Latin America is a region of immense importance to the United States. It is the largest source of imports and exports for the US, and has deep economic, cultural, and strategic ties with the country. This report makes it clear that the era of US dominance in Latin America is over. Latin America's history began in the 1500s with the European discovery of the New World.
Countries such as Spain, France, and Portugal colonized the region, decimating native populations due to war and disease. To meet their demand for free labor, they participated in the African slave trade, bringing millions of Africans to Latin America and creating a prominent African diaspora. By 1898, all Latin American countries had become independent nations. It is important to note that government and business in many Latin American nations are still largely controlled by people of Spanish and Portuguese descent. In terms of language, religion, ideals, and temperament, they are much more sympathetic to continental Europe than to England or the United States. The era of US dominance in Latin America is over, but this does not mean that there are no opportunities for cooperation between the US and Latin American countries.
For example, instead of discussing China's cybersecurity threat to 5G systems, there should be opportunities for collaboration in the future. Regional cooperation in Latin America is practically non-existent due to insurmountable ideological differences among heads of state and because regional diplomatic institutions have not fulfilled their purpose. The Inter-American Development Bank (IDB) can act as a catalyst to help mobilize tens of billions in annual investments to modernize infrastructure, upgrade to 5G and new digital technologies, and trigger a “green transformation” of Latin American economies. The international community can also play a role by participating in key democratic processes and institutions through international organizations such as the Organization for Economic Cooperation and Development (OECD), Mercosur, the Organization of American States (OAS), the World Health Organization (WHO), and the World Trade Organization (WTO). The US could encourage joint ventures to increase vaccine production and availability in the region. Latin America extends from Mexico in North America to Central America, parts of the Caribbean, and all of South America down to the bottom of the continent.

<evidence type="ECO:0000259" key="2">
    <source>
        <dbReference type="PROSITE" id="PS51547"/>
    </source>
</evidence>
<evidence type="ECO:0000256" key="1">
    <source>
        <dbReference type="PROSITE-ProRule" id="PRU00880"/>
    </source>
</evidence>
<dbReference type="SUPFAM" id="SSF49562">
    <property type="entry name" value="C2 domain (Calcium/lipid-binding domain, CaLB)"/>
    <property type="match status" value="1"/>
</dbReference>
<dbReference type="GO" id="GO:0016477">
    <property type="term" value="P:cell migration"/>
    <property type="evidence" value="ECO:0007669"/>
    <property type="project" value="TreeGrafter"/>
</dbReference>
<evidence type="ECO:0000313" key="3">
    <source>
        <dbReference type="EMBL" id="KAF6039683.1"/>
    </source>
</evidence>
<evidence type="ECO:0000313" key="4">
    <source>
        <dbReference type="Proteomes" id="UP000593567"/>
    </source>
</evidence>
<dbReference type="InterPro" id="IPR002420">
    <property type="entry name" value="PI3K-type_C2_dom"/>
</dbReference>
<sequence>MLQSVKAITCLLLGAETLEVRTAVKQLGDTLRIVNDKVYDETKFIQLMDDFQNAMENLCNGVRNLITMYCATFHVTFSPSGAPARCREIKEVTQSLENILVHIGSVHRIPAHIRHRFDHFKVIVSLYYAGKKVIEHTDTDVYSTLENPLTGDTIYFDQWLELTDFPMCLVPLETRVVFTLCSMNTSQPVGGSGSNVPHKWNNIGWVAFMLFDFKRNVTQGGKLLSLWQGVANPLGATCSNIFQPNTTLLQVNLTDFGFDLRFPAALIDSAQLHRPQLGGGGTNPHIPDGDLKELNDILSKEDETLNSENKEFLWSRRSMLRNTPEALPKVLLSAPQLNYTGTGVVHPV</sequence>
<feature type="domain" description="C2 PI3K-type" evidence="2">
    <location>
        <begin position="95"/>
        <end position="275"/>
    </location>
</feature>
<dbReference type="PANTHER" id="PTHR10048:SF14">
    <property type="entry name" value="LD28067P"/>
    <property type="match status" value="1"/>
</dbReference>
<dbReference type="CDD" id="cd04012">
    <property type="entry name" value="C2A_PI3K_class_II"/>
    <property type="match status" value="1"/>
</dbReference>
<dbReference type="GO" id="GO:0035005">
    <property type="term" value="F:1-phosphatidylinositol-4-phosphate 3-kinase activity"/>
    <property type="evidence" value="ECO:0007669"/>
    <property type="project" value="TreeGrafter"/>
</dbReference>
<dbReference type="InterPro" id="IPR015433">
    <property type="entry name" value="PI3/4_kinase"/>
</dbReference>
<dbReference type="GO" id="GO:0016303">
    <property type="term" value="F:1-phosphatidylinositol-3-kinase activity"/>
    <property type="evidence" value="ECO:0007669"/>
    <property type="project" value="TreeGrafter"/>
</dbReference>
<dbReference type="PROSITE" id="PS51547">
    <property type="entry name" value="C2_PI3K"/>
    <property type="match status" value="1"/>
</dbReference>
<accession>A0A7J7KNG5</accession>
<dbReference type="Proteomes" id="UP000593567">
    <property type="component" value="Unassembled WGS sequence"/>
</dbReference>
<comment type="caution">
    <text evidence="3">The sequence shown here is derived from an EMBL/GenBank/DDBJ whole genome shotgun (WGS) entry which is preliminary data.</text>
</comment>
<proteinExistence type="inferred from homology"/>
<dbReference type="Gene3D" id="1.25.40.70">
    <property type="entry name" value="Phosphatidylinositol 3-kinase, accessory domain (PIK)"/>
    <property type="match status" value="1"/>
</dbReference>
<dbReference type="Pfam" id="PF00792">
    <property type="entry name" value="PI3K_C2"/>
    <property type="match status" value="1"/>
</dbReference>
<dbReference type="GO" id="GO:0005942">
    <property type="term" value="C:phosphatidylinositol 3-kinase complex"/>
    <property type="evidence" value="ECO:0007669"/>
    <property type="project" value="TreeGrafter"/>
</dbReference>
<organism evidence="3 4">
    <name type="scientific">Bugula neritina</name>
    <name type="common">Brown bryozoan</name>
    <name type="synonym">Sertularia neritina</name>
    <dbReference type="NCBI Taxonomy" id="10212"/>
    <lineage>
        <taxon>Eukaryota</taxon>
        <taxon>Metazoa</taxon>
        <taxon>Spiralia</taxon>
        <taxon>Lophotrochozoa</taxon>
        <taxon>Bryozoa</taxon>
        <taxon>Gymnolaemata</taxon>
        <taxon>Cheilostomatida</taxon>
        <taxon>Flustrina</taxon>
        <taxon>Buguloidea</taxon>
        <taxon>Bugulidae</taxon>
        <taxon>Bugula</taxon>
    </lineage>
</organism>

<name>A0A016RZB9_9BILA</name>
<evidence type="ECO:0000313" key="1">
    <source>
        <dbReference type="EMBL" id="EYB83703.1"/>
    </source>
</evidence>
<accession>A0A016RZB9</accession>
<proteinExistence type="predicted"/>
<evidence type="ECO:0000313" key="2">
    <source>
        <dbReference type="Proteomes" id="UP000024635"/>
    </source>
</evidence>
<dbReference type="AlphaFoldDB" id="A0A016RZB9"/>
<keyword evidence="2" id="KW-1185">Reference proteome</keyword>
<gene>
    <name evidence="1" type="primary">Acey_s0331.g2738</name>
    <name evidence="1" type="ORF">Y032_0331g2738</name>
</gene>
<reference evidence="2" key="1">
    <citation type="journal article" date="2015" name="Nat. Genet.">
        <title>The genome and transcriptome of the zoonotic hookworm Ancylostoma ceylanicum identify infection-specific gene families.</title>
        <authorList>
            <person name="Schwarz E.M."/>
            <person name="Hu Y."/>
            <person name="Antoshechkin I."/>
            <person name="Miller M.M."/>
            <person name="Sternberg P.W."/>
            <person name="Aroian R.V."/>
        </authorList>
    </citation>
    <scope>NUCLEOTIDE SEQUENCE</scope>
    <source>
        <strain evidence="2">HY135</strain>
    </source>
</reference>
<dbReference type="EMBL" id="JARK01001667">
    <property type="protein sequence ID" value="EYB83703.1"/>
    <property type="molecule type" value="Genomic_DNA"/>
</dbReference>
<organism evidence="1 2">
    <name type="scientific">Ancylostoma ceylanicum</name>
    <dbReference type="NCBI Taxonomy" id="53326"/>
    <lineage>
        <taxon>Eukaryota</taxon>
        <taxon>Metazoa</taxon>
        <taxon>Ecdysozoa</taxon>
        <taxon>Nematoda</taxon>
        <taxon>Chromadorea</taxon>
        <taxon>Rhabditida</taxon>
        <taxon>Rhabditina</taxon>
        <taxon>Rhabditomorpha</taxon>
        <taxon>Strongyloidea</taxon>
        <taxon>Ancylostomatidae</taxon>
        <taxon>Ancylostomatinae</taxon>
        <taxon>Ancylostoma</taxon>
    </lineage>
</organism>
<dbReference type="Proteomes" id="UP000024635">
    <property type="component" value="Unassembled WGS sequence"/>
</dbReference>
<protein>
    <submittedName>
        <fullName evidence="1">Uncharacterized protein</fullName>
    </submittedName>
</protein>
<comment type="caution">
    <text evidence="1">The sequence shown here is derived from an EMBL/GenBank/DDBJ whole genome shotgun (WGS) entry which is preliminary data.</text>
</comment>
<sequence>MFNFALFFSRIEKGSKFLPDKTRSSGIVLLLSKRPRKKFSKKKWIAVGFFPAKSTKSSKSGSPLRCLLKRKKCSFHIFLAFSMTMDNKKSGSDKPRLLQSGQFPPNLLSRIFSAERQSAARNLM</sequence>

It is important for tourists to be aware that Latin Americans are sensitive about being called “tropical” when visiting temperate cities such as Lima, Peru. Latin America has also offered an interesting example in terms of implementing the powers of the United Nations Convention against Corruption. For more information on major cities in Latin America and their histories, see specific articles by name. The region's commitment to collective approaches based on a shared normative vision is evident in its numerous cooperation mechanisms and institutions, including the OAS diplomatic forum, the economic support structures of the Economic Commission for Latin America and the Caribbean supported by the United Nations, and public health interests of the Pan American Health Organization (PAHO).